2023 - Research.com Medicine in United States Leader Award
2023 - Research.com Biology and Biochemistry in United States Leader Award
2023 - Research.com Neuroscience in United States Leader Award
2022 - Research.com Best Scientist Award
2022 - Research.com Neuroscience in United States Leader Award
2013 - Fellow, National Academy of Inventors
2008 - Keio Medical Science Prize, Keio University, Tokyo, Japan
2005 - Fellow of the American Academy of Arts and Sciences
2003 - Member of the National Academy of Sciences
2001 - Member of the National Academy of Medicine (NAM)
2001 - Metlife Foundation Award for Medical Research in Alzheimer's Disease
1998 - Robert J. and Claire Pasarow Foundation Medical Research Award
1996 - Fellow of the American Association for the Advancement of Science (AAAS)
His primary scientific interests are in Neuroscience, Neurogenesis, Cell biology, Dentate gyrus and Neural stem cell. His research brings together the fields of Anatomy and Neuroscience. His Neurogenesis research is multidisciplinary, relying on both Granule cell, Bromodeoxyuridine, Olfactory bulb, Subgranular zone and Neuropoiesis.
The concepts of his Cell biology study are interwoven with issues in Immunology, Embryonic stem cell, Cell and Cellular differentiation. In his work, Doublecortin is strongly intertwined with NeuN, which is a subfield of Dentate gyrus. Fred H. Gage works mostly in the field of Neural stem cell, limiting it down to topics relating to Neurosphere and, in certain cases, Subventricular zone.
Fred H. Gage mainly investigates Neuroscience, Cell biology, Neurogenesis, Hippocampal formation and Hippocampus. His Neuroscience study combines topics in areas such as Induced pluripotent stem cell and Neural stem cell. His research in Neural stem cell intersects with topics in Neurosphere and Adult stem cell.
His study explores the link between Cell biology and topics such as Cellular differentiation that cross with problems in Molecular biology. His study in Neurogenesis is interdisciplinary in nature, drawing from both Olfactory bulb, Neuroplasticity, Neuron and Neuropoiesis. His studies deal with areas such as Lesion and Anatomy as well as Hippocampus.
Fred H. Gage spends much of his time researching Neuroscience, Induced pluripotent stem cell, Cell biology, Neurogenesis and Neural stem cell. His Disease research extends to the thematically linked field of Neuroscience. His Induced pluripotent stem cell research incorporates elements of Phenotype, Reprogramming, Stem cell and Cellular differentiation.
His Cell biology course of study focuses on Gene and Computational biology and Genome instability. The Neurogenesis study combines topics in areas such as Neuroplasticity, Cognition and Environmental enrichment. The various areas that Fred H. Gage examines in his Neural stem cell study include Progenitor cell, microRNA, Cellular neuroscience and Autism.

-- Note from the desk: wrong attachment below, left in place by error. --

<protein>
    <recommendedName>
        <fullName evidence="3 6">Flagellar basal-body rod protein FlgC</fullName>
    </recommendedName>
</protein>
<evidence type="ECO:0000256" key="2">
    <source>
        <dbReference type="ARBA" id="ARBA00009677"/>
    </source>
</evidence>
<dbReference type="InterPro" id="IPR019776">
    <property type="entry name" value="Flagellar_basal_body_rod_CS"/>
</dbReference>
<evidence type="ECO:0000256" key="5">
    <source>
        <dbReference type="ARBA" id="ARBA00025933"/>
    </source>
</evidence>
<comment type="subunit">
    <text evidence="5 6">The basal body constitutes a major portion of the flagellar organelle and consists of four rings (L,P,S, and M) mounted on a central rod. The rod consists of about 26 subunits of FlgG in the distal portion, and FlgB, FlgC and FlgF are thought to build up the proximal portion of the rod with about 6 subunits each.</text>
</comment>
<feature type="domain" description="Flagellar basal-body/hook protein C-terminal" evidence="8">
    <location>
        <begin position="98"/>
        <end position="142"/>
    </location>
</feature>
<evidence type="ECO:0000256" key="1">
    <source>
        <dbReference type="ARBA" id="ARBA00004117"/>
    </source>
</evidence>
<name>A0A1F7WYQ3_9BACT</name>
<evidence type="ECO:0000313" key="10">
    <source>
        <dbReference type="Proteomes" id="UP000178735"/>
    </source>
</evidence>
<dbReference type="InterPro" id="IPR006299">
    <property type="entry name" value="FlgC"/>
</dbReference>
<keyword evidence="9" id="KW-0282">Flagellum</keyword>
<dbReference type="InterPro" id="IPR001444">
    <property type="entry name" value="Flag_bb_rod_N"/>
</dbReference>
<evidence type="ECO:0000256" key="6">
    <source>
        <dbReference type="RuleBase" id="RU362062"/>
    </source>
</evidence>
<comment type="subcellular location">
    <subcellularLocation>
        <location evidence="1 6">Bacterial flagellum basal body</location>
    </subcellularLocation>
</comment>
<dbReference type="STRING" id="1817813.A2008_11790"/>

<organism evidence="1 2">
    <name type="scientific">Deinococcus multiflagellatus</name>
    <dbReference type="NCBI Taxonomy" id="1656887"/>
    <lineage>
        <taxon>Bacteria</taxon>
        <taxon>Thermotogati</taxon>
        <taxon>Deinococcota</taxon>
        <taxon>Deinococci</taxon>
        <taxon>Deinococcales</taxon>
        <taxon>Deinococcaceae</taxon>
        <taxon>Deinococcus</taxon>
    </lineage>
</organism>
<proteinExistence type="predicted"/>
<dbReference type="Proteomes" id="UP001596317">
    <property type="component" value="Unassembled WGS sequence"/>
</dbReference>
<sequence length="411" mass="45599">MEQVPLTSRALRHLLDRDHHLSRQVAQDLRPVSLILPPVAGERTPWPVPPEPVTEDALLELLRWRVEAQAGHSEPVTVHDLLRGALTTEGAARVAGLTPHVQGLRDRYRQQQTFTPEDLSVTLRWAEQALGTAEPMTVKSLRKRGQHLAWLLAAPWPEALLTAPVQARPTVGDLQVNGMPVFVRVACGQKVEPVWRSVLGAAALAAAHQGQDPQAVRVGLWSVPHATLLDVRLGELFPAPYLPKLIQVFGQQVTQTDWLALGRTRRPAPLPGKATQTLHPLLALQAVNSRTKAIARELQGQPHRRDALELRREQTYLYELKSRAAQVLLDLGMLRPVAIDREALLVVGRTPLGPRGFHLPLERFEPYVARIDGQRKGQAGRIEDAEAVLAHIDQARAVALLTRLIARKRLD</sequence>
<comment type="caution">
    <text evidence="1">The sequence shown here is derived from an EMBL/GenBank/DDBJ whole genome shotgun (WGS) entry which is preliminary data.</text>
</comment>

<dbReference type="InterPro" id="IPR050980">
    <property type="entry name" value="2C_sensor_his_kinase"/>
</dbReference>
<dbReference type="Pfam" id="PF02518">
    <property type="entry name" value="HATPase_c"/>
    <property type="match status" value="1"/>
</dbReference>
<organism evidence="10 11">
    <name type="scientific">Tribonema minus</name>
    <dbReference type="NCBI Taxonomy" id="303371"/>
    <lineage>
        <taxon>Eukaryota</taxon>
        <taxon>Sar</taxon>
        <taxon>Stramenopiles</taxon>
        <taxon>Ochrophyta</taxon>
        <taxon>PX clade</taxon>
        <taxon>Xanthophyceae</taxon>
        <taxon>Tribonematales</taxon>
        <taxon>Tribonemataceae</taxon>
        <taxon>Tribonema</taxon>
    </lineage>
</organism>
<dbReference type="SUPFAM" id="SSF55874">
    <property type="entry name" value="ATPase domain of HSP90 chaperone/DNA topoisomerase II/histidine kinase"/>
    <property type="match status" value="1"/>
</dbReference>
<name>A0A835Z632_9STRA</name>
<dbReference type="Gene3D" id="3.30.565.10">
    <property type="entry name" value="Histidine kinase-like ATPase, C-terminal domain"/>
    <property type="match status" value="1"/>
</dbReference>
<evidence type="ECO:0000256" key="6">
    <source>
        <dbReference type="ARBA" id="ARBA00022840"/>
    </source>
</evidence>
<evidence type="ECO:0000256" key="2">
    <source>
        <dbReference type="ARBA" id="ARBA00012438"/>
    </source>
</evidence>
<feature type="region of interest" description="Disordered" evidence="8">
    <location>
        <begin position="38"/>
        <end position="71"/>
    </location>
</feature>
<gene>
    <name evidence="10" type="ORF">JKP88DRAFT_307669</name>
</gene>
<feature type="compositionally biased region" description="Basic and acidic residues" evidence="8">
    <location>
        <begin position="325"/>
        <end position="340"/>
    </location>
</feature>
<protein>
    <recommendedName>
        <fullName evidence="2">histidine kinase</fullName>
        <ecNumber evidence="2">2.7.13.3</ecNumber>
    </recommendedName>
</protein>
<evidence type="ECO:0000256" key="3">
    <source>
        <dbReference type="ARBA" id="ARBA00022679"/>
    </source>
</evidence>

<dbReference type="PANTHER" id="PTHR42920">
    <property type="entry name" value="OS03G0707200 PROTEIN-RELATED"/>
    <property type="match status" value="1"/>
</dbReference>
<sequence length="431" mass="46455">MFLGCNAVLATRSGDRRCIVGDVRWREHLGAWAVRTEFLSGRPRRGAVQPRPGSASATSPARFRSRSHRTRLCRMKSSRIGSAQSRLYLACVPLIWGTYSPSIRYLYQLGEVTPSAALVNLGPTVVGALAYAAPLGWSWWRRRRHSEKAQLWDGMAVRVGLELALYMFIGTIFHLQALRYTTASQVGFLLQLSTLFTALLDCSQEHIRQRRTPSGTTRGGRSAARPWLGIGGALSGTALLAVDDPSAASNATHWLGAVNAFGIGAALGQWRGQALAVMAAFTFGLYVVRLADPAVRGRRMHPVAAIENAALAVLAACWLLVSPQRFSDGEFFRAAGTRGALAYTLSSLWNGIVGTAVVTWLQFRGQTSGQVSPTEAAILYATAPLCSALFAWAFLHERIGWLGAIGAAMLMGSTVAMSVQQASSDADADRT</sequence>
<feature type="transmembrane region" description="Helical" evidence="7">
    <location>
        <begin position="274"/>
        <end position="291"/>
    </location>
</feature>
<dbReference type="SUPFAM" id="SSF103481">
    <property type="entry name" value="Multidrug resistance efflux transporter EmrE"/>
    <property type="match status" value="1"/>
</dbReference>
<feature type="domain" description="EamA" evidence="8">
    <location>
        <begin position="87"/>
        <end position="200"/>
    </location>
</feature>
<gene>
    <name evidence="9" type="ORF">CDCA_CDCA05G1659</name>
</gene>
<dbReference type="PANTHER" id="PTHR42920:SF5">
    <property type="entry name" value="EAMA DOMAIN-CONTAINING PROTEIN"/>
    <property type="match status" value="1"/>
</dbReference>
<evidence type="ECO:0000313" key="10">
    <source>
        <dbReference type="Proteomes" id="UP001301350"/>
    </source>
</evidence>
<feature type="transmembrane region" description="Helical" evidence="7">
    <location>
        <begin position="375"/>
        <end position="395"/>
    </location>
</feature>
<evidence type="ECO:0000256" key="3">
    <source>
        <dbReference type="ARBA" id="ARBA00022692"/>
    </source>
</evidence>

Fred H. Gage mostly deals with Neuroscience, Induced pluripotent stem cell, Neurogenesis, Genetics and Neural stem cell. His work in Dentate gyrus, Hippocampus, Hippocampal formation, Human brain and Electrophysiology are all subfields of Neuroscience research. His Induced pluripotent stem cell research includes elements of Reprogramming, Receptor, Cellular differentiation and Autism spectrum disorder.
His Neurogenesis research is multidisciplinary, incorporating perspectives in Neurotrophic factors, Neuroplasticity, Cognition and Anatomy. His research investigates the connection between Genetics and topics such as Cell biology that intersect with issues in Gene expression and Genetically modified mouse. The study incorporates disciplines such as Cellular neuroscience, Progenitor cell, Phenotype, Neuron and Gene regulatory network in addition to Neural stem cell.
This overview was generated by a machine learning system which analysed the scientist’s body of work. If you have any feedback, you can contact us here.
Neurogenesis in the adult human hippocampus
Peter S. Eriksson;Ekaterina Perfilieva;Thomas Björk-Eriksson;Ann Marie Alborn.
Nature Medicine (1998)
Mammalian neural stem cells.
Fred H. Gage.
In Vivo Gene Delivery and Stable Transduction of Nondividing Cells by a Lentiviral Vector
Luigi Naldini;Ulrike Blömer;Philippe Gallay;Daniel Ory.
Running increases cell proliferation and neurogenesis in the adult mouse dentate gyrus.
Henriette van Praag;Gerd Kempermann;Gerd Kempermann;Fred H. Gage.
Nature Neuroscience (1999)
More hippocampal neurons in adult mice living in an enriched environment
Kempermann G;Kuhn Hg;Gage Fh.
Neurogenesis in the dentate gyrus of the adult rat: age-related decrease of neuronal progenitor proliferation
HG Kuhn;H Dickinson-Anson;FH Gage.
The Journal of Neuroscience (1996)
Running enhances neurogenesis, learning, and long-term potentiation in mice
H M van Praag;B R Christie;T J Sejnowski;F H Gage.
Proceedings of the National Academy of Sciences of the United States of America (1999)
Mechanisms and functional implications of adult neurogenesis.
Chunmei Zhao;Wei Deng;Fred H. Gage.
Functional neurogenesis in the adult hippocampus
Henriette van Praag;Alejandro F. Schinder;Brian R. Christie;Brian R. Christie;Nicolas Toni.
Mechanisms underlying inflammation in neurodegeneration.
Christopher K. Glass;Kaoru Saijo;Beate Winner;Maria Carolina Marchetto.
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